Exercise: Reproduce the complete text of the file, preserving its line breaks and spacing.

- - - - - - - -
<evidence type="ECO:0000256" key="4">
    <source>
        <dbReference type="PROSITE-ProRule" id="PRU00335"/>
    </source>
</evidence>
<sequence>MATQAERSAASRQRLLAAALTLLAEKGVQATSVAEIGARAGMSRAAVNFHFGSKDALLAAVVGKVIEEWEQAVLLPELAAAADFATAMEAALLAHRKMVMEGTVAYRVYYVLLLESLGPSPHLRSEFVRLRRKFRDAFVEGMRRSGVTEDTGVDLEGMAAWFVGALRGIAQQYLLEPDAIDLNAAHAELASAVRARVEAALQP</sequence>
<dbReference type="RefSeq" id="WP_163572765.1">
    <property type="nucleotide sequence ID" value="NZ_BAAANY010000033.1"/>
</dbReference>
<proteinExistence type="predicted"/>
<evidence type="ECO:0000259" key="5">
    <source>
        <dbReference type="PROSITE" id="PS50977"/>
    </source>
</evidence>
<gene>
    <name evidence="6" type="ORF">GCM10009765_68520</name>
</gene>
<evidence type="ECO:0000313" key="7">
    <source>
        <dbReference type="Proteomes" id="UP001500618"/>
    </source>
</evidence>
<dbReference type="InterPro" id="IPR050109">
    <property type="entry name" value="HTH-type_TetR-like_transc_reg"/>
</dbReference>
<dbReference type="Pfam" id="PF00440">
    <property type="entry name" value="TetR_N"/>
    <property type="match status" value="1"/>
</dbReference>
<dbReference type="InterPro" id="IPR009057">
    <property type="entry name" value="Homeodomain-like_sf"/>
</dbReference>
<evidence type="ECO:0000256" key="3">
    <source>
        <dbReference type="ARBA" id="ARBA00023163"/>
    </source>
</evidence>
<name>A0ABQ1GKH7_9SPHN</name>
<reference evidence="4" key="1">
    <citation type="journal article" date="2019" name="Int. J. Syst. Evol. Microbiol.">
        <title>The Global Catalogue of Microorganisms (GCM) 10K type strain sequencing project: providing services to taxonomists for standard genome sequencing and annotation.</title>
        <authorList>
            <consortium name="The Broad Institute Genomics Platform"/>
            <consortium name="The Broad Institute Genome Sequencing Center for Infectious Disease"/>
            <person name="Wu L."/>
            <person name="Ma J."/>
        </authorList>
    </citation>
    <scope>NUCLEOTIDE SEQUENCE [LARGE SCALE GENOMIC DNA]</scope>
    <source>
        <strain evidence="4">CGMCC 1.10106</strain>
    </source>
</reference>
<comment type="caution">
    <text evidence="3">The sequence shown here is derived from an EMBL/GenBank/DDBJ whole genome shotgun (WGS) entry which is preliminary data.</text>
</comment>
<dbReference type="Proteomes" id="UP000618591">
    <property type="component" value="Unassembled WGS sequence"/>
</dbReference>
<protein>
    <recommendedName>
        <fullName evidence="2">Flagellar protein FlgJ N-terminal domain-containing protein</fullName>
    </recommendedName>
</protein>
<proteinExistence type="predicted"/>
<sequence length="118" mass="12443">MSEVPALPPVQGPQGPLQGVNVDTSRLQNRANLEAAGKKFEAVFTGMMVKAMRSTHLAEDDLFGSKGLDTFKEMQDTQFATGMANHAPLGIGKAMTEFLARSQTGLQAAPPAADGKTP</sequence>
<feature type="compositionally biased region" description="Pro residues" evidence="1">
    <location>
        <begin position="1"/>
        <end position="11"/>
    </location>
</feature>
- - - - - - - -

<evidence type="ECO:0000256" key="4">
    <source>
        <dbReference type="PROSITE-ProRule" id="PRU00335"/>
    </source>
</evidence>
<sequence>MATQAERSAASRQRLLAAALTLLAEKGVQATSVAEIGARAGMSRAAVNFHFGSKDALLAAVVGKVIEEWEQAVLLPELAAAADFATAMEAALLAHRKMVMEGTVAYRVYYVLLLESLGPSPHLRSEFVRLRRKFRDAFVEGMRRSGVTEDTGVDLEGMAAWFVGALRGIAQQYLLEPDAIDLNAAHAELASAVRARVEAALQP</sequence>
<dbReference type="RefSeq" id="WP_163572765.1">
    <property type="nucleotide sequence ID" value="NZ_BAAANY010000033.1"/>
</dbReference>
<proteinExistence type="predicted"/>
<evidence type="ECO:0000259" key="5">
    <source>
        <dbReference type="PROSITE" id="PS50977"/>
    </source>
</evidence>
<gene>
    <name evidence="6" type="ORF">GCM10009765_68520</name>
</gene>
<evidence type="ECO:0000313" key="7">
    <source>
        <dbReference type="Proteomes" id="UP001500618"/>
    </source>
</evidence>
<dbReference type="InterPro" id="IPR050109">
    <property type="entry name" value="HTH-type_TetR-like_transc_reg"/>
</dbReference>
<dbReference type="Pfam" id="PF00440">
    <property type="entry name" value="TetR_N"/>
    <property type="match status" value="1"/>
</dbReference>
<dbReference type="InterPro" id="IPR009057">
    <property type="entry name" value="Homeodomain-like_sf"/>
</dbReference>
<evidence type="ECO:0000256" key="3">
    <source>
        <dbReference type="ARBA" id="ARBA00023163"/>
    </source>
</evidence>
<name>A0ABQ1GKH7_9SPHN</name>
<reference evidence="4" key="1">
    <citation type="journal article" date="2019" name="Int. J. Syst. Evol. Microbiol.">
        <title>The Global Catalogue of Microorganisms (GCM) 10K type strain sequencing project: providing services to taxonomists for standard genome sequencing and annotation.</title>
        <authorList>
            <consortium name="The Broad Institute Genomics Platform"/>
            <consortium name="The Broad Institute Genome Sequencing Center for Infectious Disease"/>
            <person name="Wu L."/>
            <person name="Ma J."/>
        </authorList>
    </citation>
    <scope>NUCLEOTIDE SEQUENCE [LARGE SCALE GENOMIC DNA]</scope>
    <source>
        <strain evidence="4">CGMCC 1.10106</strain>
    </source>
</reference>
<comment type="caution">
    <text evidence="3">The sequence shown here is derived from an EMBL/GenBank/DDBJ whole genome shotgun (WGS) entry which is preliminary data.</text>
</comment>
<dbReference type="Proteomes" id="UP000618591">
    <property type="component" value="Unassembled WGS sequence"/>
</dbReference>
<protein>
    <recommendedName>
        <fullName evidence="2">Flagellar protein FlgJ N-terminal domain-containing protein</fullName>
    </recommendedName>
</protein>
<proteinExistence type="predicted"/>
<sequence length="118" mass="12443">MSEVPALPPVQGPQGPLQGVNVDTSRLQNRANLEAAGKKFEAVFTGMMVKAMRSTHLAEDDLFGSKGLDTFKEMQDTQFATGMANHAPLGIGKAMTEFLARSQTGLQAAPPAADGKTP</sequence>
<feature type="compositionally biased region" description="Pro residues" evidence="1">
    <location>
        <begin position="1"/>
        <end position="11"/>
    </location>
</feature>